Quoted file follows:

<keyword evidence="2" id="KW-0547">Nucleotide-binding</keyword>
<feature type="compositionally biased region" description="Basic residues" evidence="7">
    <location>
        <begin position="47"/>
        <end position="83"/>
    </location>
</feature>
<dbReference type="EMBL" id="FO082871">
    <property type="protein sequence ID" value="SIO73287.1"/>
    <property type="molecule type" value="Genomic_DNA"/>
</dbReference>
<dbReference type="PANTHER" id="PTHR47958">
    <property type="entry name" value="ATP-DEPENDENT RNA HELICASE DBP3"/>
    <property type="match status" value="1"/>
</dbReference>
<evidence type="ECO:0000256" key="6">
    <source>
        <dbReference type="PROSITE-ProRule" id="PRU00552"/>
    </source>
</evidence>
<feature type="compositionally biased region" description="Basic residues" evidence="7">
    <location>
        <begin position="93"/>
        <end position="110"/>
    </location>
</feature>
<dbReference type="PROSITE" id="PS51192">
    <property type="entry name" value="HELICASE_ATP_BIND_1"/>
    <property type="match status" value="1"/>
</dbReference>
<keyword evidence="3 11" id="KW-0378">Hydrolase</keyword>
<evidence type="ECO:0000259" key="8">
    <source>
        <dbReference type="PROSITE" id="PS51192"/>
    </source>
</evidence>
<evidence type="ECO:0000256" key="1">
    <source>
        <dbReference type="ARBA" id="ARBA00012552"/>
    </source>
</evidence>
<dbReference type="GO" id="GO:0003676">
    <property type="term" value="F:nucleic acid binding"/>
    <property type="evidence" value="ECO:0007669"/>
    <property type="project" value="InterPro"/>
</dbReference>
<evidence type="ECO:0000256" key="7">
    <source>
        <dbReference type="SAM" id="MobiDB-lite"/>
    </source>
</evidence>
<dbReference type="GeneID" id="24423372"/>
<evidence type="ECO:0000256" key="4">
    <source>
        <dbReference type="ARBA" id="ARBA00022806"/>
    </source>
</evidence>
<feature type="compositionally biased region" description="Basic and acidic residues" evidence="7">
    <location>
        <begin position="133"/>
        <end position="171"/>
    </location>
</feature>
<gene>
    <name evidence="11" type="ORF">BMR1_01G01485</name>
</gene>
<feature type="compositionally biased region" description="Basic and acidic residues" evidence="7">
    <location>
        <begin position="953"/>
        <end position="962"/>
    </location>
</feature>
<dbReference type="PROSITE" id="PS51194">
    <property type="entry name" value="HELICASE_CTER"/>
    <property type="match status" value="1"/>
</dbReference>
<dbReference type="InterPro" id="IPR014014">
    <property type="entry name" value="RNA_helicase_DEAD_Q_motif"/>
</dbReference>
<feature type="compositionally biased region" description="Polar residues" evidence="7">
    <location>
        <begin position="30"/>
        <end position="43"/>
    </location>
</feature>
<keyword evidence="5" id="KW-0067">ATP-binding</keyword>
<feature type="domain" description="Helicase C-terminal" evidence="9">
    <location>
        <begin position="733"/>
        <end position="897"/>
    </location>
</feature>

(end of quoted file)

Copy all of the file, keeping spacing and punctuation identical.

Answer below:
<keyword evidence="2" id="KW-0547">Nucleotide-binding</keyword>
<feature type="compositionally biased region" description="Basic residues" evidence="7">
    <location>
        <begin position="47"/>
        <end position="83"/>
    </location>
</feature>
<dbReference type="EMBL" id="FO082871">
    <property type="protein sequence ID" value="SIO73287.1"/>
    <property type="molecule type" value="Genomic_DNA"/>
</dbReference>
<dbReference type="PANTHER" id="PTHR47958">
    <property type="entry name" value="ATP-DEPENDENT RNA HELICASE DBP3"/>
    <property type="match status" value="1"/>
</dbReference>
<evidence type="ECO:0000256" key="6">
    <source>
        <dbReference type="PROSITE-ProRule" id="PRU00552"/>
    </source>
</evidence>
<feature type="compositionally biased region" description="Basic residues" evidence="7">
    <location>
        <begin position="93"/>
        <end position="110"/>
    </location>
</feature>
<dbReference type="PROSITE" id="PS51192">
    <property type="entry name" value="HELICASE_ATP_BIND_1"/>
    <property type="match status" value="1"/>
</dbReference>
<keyword evidence="3 11" id="KW-0378">Hydrolase</keyword>
<evidence type="ECO:0000259" key="8">
    <source>
        <dbReference type="PROSITE" id="PS51192"/>
    </source>
</evidence>
<evidence type="ECO:0000256" key="1">
    <source>
        <dbReference type="ARBA" id="ARBA00012552"/>
    </source>
</evidence>
<dbReference type="GO" id="GO:0003676">
    <property type="term" value="F:nucleic acid binding"/>
    <property type="evidence" value="ECO:0007669"/>
    <property type="project" value="InterPro"/>
</dbReference>
<evidence type="ECO:0000256" key="7">
    <source>
        <dbReference type="SAM" id="MobiDB-lite"/>
    </source>
</evidence>
<dbReference type="GeneID" id="24423372"/>
<evidence type="ECO:0000256" key="4">
    <source>
        <dbReference type="ARBA" id="ARBA00022806"/>
    </source>
</evidence>
<feature type="compositionally biased region" description="Basic and acidic residues" evidence="7">
    <location>
        <begin position="133"/>
        <end position="171"/>
    </location>
</feature>
<gene>
    <name evidence="11" type="ORF">BMR1_01G01485</name>
</gene>
<feature type="compositionally biased region" description="Basic and acidic residues" evidence="7">
    <location>
        <begin position="953"/>
        <end position="962"/>
    </location>
</feature>
<dbReference type="PROSITE" id="PS51194">
    <property type="entry name" value="HELICASE_CTER"/>
    <property type="match status" value="1"/>
</dbReference>
<dbReference type="InterPro" id="IPR014014">
    <property type="entry name" value="RNA_helicase_DEAD_Q_motif"/>
</dbReference>
<feature type="compositionally biased region" description="Polar residues" evidence="7">
    <location>
        <begin position="30"/>
        <end position="43"/>
    </location>
</feature>
<keyword evidence="5" id="KW-0067">ATP-binding</keyword>
<feature type="domain" description="Helicase C-terminal" evidence="9">
    <location>
        <begin position="733"/>
        <end position="897"/>
    </location>
</feature>